When I was 13, I wanted to learn the drums. Since I couldn't bug my parents to get a me a real drum kit, I built my own setup with notebooks, hitting them and pretending to hear the sound in my head. If Makey Makey was around then, having to imagine those sounds wouldn't have been necessary.
A gadget that turns any real-world object into a touch-sensitive computer control, all I would have had to do is hook it up to a PC, attach the gator clips to my notebook drum set, run a percussion simulation app, and start hitting my fake skins. Yep, I could have built my own MIDI drum set out of nothing but some piles of spiral-bound lined paper.
Makey Makey is, basically, a hardware interface that turns any item attached to its clips into a replacement for keyboard controls. You can assign any key to each item: letters, numbers, function keys, direction keys and more. We're not sure if keyboard shortcuts can be programmed, too, but that would be fun: tapping a pair of scissors on your desk to perform a "Cut" operation, tapping on a piece of fruit to perform an alt-tab when the boss hovers nearby, or tapping on a toy in your desk to shut down your computer.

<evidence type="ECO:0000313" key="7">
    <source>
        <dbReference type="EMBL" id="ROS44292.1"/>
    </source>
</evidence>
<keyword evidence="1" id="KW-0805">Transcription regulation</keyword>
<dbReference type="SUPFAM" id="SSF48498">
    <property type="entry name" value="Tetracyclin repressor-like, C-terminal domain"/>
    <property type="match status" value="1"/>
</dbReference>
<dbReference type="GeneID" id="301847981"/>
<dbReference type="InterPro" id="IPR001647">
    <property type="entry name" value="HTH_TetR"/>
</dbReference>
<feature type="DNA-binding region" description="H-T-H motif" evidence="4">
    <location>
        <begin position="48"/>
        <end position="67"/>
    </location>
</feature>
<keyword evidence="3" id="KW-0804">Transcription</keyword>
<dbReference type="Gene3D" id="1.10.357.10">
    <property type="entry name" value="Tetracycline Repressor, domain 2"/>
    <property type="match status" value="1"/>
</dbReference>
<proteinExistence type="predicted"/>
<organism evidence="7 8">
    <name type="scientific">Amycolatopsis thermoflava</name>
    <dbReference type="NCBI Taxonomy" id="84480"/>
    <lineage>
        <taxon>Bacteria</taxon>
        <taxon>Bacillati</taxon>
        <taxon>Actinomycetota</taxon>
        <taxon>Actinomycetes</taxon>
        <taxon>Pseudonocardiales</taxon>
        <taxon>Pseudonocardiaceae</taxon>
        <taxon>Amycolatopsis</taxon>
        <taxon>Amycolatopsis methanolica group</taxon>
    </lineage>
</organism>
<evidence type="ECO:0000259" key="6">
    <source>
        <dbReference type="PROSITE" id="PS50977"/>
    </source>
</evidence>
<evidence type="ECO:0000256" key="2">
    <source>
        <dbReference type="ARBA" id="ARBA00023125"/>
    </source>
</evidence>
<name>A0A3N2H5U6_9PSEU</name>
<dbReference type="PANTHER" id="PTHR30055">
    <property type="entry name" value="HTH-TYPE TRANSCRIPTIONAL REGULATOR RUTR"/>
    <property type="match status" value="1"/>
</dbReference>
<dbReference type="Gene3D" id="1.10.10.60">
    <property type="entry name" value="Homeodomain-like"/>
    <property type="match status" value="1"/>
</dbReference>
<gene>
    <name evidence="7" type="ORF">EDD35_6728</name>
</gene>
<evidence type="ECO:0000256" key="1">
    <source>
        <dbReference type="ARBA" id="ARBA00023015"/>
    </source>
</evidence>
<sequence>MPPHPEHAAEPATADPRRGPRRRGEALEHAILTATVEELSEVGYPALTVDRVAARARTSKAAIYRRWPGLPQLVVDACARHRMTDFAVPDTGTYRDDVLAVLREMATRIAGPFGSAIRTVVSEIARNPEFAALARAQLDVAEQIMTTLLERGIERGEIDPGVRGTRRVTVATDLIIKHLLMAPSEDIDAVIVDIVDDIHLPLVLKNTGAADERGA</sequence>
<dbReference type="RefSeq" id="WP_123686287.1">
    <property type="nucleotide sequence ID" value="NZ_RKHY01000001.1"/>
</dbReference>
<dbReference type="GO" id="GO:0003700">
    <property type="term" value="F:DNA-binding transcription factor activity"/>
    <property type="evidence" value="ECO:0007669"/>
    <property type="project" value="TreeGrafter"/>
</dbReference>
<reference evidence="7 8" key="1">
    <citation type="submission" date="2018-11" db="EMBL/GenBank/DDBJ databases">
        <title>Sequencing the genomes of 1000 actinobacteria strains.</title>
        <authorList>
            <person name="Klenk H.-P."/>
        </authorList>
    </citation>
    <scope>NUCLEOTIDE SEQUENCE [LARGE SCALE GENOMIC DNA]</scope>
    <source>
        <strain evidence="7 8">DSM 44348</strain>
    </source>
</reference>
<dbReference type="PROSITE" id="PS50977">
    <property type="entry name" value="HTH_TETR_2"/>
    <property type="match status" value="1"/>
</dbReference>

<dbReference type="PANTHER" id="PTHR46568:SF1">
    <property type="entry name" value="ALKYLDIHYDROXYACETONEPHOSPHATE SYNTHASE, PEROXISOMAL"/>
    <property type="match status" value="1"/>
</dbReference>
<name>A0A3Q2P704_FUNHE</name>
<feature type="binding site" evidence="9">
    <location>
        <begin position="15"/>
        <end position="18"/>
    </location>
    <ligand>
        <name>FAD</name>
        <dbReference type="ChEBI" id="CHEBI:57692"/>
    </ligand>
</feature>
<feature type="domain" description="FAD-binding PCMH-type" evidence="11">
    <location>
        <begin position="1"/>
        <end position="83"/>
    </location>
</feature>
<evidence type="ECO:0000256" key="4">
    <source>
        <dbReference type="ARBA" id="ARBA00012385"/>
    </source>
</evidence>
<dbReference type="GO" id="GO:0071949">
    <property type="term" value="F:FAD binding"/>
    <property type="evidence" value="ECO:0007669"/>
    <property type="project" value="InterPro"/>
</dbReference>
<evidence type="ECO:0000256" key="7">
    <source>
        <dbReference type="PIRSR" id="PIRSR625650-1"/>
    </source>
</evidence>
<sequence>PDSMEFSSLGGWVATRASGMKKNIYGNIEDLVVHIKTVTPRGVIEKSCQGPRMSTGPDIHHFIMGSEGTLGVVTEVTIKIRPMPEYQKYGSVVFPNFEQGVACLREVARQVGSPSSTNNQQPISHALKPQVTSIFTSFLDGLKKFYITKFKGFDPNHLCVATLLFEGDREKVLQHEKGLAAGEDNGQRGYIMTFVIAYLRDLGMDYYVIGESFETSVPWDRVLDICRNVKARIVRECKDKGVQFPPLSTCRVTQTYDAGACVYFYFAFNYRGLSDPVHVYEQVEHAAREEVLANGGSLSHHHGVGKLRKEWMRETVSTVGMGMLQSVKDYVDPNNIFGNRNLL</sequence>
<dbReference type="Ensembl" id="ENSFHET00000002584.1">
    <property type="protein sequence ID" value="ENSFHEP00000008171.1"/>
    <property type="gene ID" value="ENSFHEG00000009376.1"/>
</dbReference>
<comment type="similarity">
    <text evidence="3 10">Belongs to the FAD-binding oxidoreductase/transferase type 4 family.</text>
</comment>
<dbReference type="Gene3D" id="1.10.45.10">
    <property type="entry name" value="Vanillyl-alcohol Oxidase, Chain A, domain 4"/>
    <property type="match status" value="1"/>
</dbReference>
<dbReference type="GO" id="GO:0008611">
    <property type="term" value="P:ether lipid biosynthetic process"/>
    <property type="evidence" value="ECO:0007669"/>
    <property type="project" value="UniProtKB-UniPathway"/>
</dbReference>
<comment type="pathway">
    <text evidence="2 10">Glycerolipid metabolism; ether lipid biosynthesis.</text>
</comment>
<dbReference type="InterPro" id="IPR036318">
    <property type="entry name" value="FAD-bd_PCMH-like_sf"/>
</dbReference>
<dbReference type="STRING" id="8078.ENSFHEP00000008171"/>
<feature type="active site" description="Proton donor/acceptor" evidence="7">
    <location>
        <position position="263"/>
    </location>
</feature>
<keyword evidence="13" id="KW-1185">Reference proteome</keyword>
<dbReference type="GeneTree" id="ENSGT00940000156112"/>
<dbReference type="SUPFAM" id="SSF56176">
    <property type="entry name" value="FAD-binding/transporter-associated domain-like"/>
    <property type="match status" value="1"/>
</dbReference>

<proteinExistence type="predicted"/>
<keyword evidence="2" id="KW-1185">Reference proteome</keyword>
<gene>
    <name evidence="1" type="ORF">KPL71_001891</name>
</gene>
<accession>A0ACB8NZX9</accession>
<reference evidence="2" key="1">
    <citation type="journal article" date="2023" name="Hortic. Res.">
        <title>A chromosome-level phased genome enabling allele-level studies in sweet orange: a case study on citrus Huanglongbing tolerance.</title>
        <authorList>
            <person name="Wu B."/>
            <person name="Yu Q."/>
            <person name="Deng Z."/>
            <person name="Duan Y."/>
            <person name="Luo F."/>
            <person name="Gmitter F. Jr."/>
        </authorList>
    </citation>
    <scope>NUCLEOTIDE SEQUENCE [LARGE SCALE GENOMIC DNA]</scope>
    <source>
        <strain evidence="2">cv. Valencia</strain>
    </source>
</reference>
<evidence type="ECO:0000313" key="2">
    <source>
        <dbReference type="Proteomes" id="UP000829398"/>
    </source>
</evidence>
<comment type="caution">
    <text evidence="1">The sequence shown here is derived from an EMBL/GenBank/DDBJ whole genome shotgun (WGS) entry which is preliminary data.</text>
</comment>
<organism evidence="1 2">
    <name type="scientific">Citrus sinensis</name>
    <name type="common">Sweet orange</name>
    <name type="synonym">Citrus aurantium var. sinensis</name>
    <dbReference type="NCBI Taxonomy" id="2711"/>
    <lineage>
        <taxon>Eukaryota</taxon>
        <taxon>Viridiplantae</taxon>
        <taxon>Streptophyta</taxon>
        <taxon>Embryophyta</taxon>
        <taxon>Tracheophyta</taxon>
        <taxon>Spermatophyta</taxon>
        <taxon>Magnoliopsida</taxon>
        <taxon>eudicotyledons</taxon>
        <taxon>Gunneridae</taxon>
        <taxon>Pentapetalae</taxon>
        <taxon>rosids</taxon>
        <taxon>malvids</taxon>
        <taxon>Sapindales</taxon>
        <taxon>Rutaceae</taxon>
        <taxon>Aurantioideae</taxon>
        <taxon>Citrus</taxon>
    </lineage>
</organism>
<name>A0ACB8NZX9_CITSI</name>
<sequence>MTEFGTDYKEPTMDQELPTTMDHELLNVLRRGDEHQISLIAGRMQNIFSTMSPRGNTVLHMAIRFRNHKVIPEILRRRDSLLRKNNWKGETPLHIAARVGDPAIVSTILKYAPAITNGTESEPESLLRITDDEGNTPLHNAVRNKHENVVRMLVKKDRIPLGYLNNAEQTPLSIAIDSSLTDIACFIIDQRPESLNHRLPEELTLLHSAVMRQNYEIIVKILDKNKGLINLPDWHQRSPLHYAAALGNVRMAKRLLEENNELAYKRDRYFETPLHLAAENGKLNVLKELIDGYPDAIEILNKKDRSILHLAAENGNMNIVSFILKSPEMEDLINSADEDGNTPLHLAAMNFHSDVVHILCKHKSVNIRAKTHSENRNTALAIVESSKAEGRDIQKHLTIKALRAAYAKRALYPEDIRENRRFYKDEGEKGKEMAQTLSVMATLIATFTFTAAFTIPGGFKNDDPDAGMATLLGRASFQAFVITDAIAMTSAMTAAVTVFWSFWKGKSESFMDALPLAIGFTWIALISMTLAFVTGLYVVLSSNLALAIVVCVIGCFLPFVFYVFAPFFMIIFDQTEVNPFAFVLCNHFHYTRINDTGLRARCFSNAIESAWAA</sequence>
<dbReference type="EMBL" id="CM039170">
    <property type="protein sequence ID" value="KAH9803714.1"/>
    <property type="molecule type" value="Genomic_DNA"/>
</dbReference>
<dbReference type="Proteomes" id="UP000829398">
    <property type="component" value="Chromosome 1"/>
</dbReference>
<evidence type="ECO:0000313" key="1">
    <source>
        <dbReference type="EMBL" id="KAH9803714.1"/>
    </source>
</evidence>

Each set consists of a circuit board that hooks up to your PC via USB and a set of alligator clips (you attach these to the board and to the object). The clips can either be clipped to objects or inserted into them (e.g. clay). The only requirement is that the object can conduct, at least, a small amount of electricity.
Makey Makey can run on any Windows, OS X and Linux machine. It's available now from Thinkgeek, priced at $49.99.